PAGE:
Tian­jin area evac­u­ated over chem­i­cal fears


New small ex­plo­sions rocked a dis­as­ter zone in the Chi­nese port of Tian­jin on Satur­day, as author­i­ties pulled out an ad­di­tional sur­vivor and be­gan evac­u­at­ing the area to clean up chem­i­cal con­tam­i­na­tion nearly three days af­ter mas­sive ex­plo­sions touched off the cri­sis.

An­gry rel­a­tives of miss­ing fire­fight­ers stormed a gov­ern­ment news con­fer­ence to de­mand any in­for­ma­tion on their loved ones, who have not been found since a fire and rapid suc­ces­sion of blasts late Wed­nes­day at a ware­house for haz­ardous chem­i­cals.

The death toll in the inferno in a mostly in­dus­trial area has climbed to 85, in­clud­ing 21 fire­fight­ers — mak­ing the dis­as­ter the dead­li­est for Chi­nese fire­fight­ers in more than six decades.

An un­known num­ber of fire­fight­ers re­main miss­ing, and a to­tal of 720 peo­ple were in­jured in the dis­as­ter in Tian­jin, a key port and petro­chem­i­cal hub about 120 kilo­me­ters (75 miles) east of Bei­jing.

The dis­as­ter has raised ques­tions about whether dan­ger­ous chem­i­cals were be­ing stored too close to residential com­pounds, and whether fire­fight­ers may have trig­gered the blasts, pos­si­bly be­cause they were un­aware the ware­house con­tained chem­i­cals com­bustible on con­tact with wa­ter. The mas­sive ex­plo­sions Wed­nes­day hap­pened about 40 min­utes af­ter re­ports of a fire at the ware­house and af­ter an ini­tial wave of fire­fight­ers ar­rived and, re­port­edly, doused some of the area with wa­ter.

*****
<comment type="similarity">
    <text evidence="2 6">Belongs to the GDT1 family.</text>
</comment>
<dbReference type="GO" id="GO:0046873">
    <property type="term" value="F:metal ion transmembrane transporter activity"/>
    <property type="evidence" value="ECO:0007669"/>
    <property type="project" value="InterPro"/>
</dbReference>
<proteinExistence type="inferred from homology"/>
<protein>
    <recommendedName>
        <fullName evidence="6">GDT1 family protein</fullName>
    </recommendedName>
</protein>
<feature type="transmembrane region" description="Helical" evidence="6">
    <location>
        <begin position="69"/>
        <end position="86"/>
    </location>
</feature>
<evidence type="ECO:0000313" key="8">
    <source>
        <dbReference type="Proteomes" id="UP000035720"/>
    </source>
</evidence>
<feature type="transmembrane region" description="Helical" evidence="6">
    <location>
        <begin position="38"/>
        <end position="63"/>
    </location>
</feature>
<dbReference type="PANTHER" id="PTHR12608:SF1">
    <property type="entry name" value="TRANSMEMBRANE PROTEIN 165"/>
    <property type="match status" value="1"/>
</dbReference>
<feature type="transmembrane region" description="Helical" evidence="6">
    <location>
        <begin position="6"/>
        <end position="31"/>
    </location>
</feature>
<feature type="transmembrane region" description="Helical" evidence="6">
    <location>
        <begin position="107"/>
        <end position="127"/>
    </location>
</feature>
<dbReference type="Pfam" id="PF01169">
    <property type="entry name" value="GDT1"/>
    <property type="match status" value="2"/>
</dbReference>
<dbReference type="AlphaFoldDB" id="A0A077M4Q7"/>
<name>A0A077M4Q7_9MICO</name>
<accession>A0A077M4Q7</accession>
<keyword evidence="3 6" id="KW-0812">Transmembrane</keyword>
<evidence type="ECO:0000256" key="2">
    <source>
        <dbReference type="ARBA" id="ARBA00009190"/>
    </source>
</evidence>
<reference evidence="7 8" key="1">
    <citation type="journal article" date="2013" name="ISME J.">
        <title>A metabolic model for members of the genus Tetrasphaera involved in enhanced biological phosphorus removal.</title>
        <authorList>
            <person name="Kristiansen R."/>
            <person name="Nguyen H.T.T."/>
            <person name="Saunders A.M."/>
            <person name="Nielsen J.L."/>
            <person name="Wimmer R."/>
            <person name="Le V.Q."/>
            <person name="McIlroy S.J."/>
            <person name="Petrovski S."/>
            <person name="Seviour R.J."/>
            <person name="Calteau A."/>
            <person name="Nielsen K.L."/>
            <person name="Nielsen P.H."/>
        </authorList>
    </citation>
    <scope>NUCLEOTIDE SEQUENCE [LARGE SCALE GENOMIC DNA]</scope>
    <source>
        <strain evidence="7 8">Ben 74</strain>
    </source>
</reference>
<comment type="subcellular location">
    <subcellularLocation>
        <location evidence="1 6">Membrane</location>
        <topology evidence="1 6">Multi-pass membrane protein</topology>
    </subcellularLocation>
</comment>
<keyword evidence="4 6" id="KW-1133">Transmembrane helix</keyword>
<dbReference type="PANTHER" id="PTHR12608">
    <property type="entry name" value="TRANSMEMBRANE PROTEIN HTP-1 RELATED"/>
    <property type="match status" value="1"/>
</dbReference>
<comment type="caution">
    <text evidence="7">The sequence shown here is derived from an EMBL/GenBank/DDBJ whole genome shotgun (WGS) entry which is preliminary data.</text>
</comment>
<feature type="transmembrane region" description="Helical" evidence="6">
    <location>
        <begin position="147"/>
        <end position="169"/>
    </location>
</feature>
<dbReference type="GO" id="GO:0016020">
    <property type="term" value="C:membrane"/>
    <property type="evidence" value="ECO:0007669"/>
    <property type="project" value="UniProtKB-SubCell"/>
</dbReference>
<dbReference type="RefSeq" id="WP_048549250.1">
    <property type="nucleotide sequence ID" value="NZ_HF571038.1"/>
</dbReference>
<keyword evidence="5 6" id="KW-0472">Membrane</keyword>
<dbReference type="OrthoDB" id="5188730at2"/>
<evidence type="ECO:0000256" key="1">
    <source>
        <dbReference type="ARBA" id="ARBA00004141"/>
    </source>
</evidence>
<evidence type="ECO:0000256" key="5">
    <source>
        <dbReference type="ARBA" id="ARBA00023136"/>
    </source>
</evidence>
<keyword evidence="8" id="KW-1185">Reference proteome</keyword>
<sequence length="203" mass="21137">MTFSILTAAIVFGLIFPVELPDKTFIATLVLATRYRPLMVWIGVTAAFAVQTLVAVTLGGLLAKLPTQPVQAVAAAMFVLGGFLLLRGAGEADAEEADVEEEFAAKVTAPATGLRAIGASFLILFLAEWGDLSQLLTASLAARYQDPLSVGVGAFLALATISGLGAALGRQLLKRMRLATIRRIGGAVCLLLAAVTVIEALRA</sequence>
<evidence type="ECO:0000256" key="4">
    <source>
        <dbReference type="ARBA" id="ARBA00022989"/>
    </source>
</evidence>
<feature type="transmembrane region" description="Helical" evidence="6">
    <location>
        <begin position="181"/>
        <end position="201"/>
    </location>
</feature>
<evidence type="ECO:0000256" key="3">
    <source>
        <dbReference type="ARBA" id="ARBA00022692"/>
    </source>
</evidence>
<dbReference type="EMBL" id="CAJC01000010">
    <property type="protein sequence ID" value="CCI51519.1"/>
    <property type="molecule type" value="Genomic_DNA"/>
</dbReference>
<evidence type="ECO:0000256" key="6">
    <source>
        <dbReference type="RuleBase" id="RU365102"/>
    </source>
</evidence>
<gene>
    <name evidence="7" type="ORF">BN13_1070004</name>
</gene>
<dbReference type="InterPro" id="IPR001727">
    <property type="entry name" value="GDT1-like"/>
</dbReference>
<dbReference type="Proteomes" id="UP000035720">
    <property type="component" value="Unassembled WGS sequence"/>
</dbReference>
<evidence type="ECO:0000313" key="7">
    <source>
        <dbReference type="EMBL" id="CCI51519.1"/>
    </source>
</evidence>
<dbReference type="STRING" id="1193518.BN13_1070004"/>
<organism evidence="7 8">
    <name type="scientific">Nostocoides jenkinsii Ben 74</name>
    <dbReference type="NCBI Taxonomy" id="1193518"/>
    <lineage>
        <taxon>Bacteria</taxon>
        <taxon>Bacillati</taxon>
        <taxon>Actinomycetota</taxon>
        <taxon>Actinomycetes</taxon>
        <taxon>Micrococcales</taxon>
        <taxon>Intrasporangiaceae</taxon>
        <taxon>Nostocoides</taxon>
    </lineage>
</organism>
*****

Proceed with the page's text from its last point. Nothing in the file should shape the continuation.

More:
Author­i­ties on Satur­day pulled out one sur­vivor from a ship­ping con­tainer, state media re­ported. His iden­tity was not im­me­di­ately known. Tele­vi­sion video showed the man be­ing car­ried out on a sketcher by a group of sol­diers wear­ing gas masks.

Author­i­ties were keep­ing res­i­dents, jour­nal­ists and other peo­ple not in­volved in the dis­as­ter re­sponse out­side a 3-kilo­me­ter (1.8-mile) ra­dius around the site of the ex­plo­sions to carry out what media re­ports said was a clean-up of chem­i­cal con­tam­i­na­tion from sodium cyanide, a toxic chem­i­cal that be­comes com­bustible on con­tact with wa­ter or even damp air.

Burn­ing flames were spot­ted on Satur­day, and ex­plo­sions were re­ported by wit­nesses and state media.

In one case, heavy smoke from a fire en­gulf­ing sev­eral cars rose up as high as 10 me­ters (yards), ac­com­pa­nied by at least five ex­plo­sions.

Po­lice and mil­i­tary per­son­nel manned check­points on roads lead­ing to the blast sites, and he­li­copters were seen hov­er­ing in the over­cast sky. The air had a me­tal­lic chem­i­cal smell, and there was un­easi­ness over rain fore­casts, although it was warm and windy.

Fam­ily De­mands to Know

Mean­while, fam­ily mem­bers of miss­ing fire­fight­ers dis­rupted the latest news con­fer­ence about the dis­as­ter, de­mand­ing to know whether their loved ones were still alive.